Monterey Bay

Achieving Sustainability, Diversity Goals in STEM




​John Goeltz, assistant professor in the Department of Biology and Chemistry has built the Laboratory for Applied Electrochemistry at CSUMB as a pipeline for talented undergraduates to pursue competitive graduate programs and STEM careers in the physical sciences. His resourceful leadership and contributions toward preparing students for success embody CSUMB’s visi​on to serve the diverse people of California. 

“The opportunity to train a diverse group of talented young scientists in electrochemistry while working toward improved energy technologies has been, to be frank, a whole lot of fun,” Dr. Goeltz said. 

“Every morning, I come in to work thinking I’ve found new challenges to spur my undergraduate researchers to grow as scientists and as people, but every evening I go home thinking that’s what they’ve given me.” 

Dr. Goeltz joined CSUMB’s School of Natural Sciences in 2015. The following year, he received from the California State University a faculty incentive grant to support the applied electrochemistry research in his lab. The research aims to enable faster battery-charging capabilities and overcharge protection. The findings led to a nonprovisional patent application for a hydroxide selective electrode in 2017. 

In addition to research success, his team developed a three-hour, hands-on training module that takes undergraduate scientists beyond the scope of electrochemistry taught in general chemistry. 

The module was first offered by Goeltz and CSUMB undergraduate Parker Smith during the summer of 2017. It trained eight Research Experience for Undergraduate (REU) students who were conducting summer research at CSUMB. 

The training program was so successful that Sonoma State’s chemistry department requested it for spring of 2018. The team also presented the program at the American Chemical Society Fall National Meeting in San Diego in 2019. 

Goeltz has mentored more than 20 CSUMB undergraduate researchers and secured funding from the National Science Foundation (NSF) to support up to three students at a time in his lab through August 2021.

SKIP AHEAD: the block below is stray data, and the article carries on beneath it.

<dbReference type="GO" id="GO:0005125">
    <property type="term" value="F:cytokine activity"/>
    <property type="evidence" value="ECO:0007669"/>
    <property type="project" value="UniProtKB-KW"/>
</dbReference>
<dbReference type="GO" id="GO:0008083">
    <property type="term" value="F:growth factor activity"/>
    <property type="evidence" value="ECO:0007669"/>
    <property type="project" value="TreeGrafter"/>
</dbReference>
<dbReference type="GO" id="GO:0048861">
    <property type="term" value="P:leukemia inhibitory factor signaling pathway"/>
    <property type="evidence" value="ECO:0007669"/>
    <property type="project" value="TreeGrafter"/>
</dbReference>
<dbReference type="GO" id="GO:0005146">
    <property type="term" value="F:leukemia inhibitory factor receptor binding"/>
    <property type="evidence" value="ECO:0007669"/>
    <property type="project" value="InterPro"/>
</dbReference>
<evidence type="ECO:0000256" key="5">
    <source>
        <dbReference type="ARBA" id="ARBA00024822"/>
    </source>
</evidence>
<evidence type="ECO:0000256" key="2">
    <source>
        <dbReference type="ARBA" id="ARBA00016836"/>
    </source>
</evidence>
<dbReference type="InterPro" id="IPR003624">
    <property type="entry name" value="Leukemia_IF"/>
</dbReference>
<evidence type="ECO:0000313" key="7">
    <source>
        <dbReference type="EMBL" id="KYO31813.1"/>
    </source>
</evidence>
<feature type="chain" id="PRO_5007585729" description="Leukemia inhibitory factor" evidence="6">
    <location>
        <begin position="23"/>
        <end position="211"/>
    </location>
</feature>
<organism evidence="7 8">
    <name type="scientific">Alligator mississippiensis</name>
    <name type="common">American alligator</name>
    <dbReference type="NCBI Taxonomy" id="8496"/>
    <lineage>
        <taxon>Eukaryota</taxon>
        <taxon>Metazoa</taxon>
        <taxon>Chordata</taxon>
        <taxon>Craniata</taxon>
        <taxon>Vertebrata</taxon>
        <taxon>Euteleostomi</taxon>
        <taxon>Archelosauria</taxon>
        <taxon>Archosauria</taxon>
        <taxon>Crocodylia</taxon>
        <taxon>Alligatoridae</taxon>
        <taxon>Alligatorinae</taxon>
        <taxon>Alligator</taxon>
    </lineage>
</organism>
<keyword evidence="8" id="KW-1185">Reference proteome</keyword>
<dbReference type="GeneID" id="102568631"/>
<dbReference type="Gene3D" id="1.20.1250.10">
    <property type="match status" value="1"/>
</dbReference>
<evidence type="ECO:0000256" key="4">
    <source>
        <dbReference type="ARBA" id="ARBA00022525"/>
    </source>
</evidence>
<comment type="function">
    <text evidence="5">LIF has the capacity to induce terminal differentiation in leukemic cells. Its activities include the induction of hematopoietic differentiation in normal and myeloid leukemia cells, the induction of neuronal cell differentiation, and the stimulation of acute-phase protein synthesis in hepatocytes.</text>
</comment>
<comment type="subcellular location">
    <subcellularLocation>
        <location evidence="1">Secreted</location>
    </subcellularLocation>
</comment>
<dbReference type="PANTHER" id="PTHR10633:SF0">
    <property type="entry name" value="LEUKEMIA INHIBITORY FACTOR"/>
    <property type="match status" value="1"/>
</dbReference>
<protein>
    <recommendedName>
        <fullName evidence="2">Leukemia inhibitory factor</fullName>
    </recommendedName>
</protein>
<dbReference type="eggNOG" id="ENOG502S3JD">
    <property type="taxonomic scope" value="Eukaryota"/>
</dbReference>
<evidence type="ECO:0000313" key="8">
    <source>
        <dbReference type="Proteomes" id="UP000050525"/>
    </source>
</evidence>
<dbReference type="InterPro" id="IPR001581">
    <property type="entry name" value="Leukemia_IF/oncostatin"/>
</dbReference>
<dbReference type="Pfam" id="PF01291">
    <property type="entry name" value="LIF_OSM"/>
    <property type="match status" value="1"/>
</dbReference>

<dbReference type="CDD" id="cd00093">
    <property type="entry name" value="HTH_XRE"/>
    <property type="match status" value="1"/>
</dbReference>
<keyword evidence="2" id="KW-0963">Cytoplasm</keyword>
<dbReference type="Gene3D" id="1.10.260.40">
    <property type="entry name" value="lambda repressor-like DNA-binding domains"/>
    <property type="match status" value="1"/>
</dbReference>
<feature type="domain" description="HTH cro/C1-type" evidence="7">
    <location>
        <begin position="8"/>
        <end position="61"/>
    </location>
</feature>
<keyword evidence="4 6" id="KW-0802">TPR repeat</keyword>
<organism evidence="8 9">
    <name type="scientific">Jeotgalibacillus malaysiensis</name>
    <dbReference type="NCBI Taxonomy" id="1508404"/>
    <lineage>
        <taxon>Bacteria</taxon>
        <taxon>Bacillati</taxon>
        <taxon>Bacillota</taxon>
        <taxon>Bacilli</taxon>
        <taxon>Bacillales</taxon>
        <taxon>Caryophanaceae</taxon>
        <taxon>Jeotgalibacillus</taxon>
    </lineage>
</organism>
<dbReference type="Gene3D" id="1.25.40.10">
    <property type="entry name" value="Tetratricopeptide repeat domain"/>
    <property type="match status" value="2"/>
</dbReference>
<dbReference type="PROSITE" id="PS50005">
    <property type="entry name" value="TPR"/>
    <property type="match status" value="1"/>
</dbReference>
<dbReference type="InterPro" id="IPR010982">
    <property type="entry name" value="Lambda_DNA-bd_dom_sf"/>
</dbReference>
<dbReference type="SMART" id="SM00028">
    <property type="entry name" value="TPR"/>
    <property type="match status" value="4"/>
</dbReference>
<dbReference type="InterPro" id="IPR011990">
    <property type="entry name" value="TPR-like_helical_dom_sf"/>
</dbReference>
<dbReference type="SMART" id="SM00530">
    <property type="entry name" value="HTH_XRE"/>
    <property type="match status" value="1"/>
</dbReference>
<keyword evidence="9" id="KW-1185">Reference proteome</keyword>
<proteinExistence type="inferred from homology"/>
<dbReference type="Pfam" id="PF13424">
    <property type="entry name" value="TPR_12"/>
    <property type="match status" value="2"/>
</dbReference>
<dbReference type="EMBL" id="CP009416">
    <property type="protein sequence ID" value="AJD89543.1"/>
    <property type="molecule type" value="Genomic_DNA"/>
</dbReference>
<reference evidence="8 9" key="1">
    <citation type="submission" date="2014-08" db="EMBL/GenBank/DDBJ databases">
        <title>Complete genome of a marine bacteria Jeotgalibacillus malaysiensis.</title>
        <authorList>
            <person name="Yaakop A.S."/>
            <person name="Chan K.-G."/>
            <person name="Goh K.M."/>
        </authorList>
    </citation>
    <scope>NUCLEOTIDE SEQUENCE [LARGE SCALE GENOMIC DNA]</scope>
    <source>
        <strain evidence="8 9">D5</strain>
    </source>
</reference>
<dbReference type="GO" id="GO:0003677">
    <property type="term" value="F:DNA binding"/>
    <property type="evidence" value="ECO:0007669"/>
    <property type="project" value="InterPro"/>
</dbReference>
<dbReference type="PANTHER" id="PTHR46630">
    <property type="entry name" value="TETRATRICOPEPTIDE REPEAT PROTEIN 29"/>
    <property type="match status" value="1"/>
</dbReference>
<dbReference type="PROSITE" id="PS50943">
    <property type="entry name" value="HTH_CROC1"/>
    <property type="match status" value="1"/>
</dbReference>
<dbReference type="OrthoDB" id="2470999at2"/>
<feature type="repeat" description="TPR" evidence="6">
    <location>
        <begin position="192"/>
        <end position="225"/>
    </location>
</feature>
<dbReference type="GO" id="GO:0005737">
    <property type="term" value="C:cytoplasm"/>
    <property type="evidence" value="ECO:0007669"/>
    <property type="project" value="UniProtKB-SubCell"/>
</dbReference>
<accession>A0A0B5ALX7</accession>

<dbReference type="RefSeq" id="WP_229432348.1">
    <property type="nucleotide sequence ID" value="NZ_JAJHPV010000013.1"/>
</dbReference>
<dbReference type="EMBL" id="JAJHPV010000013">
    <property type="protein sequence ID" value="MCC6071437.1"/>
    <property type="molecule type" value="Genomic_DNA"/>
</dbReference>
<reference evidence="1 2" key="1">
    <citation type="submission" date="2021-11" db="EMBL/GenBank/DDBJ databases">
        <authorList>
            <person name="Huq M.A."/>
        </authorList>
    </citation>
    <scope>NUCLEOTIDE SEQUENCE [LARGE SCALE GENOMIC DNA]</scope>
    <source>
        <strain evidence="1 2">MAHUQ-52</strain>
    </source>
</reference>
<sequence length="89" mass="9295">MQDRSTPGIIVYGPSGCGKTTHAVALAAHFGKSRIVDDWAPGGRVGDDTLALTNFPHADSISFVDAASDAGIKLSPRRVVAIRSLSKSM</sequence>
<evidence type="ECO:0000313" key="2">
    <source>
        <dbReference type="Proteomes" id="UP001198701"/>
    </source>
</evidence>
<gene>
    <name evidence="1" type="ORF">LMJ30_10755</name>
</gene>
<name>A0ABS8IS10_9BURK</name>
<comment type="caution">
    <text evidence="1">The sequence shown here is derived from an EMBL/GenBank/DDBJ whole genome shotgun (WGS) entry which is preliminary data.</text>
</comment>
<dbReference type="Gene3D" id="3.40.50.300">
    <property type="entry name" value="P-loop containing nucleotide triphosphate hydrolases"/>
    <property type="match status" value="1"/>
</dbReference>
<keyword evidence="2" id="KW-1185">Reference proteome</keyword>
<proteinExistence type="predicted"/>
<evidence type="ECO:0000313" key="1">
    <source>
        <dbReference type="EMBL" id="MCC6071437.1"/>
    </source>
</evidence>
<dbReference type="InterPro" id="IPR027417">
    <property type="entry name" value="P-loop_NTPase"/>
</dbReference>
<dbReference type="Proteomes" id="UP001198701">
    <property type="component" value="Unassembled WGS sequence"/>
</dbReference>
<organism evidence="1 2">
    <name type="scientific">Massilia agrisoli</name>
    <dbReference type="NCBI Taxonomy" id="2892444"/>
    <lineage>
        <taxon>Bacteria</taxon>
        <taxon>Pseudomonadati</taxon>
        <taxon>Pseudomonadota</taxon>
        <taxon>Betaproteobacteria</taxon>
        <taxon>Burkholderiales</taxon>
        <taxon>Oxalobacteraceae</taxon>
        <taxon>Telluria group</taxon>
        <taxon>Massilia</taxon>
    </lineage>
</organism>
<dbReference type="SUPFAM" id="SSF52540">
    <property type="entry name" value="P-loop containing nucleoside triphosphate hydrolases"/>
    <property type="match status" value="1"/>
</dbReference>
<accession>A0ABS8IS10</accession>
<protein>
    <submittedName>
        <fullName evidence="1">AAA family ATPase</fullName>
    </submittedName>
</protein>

The grant will also support the expansion of his general chemistry workshops and allow CSUMB student researchers access to cutting-edge nuclear magnetic resonance (NMR) technology at UC Santa Cruz. It’s a significant opportunity because CSUMB does not currently have access to NMR scientific instrumentation. 

In developing his lab, Goeltz has encountered some challenges and increased needs for support that he understands he cannot fill alone. He has turned to campus resources such as the Undergraduate Research Opportunity Center (UROC) to fill some of the lab’s needs. 

“Training young scientists to practice communicating their work effectively is a critical piece of broadening the STEM pipeline with respect to underrepresented groups and first-generation college students,” he said. 

“By engaging with CSUMB’s Office of Inclusive Excellence, I have ensured that my recruiting has been inclusive while I also work toward the ultimate goal of increasing underrepresented populations in STEM.” 

​“Of the undergraduates I have mentored up to this point, 60 percent have been female and 50 percent have been from traditionally underrepresented groups, and both of those numbers are a strong representation of CSUMB’s overall population. It is essential that I facilitate training of whole scientists in a way that is inclusive to all backgrounds,” he added. ​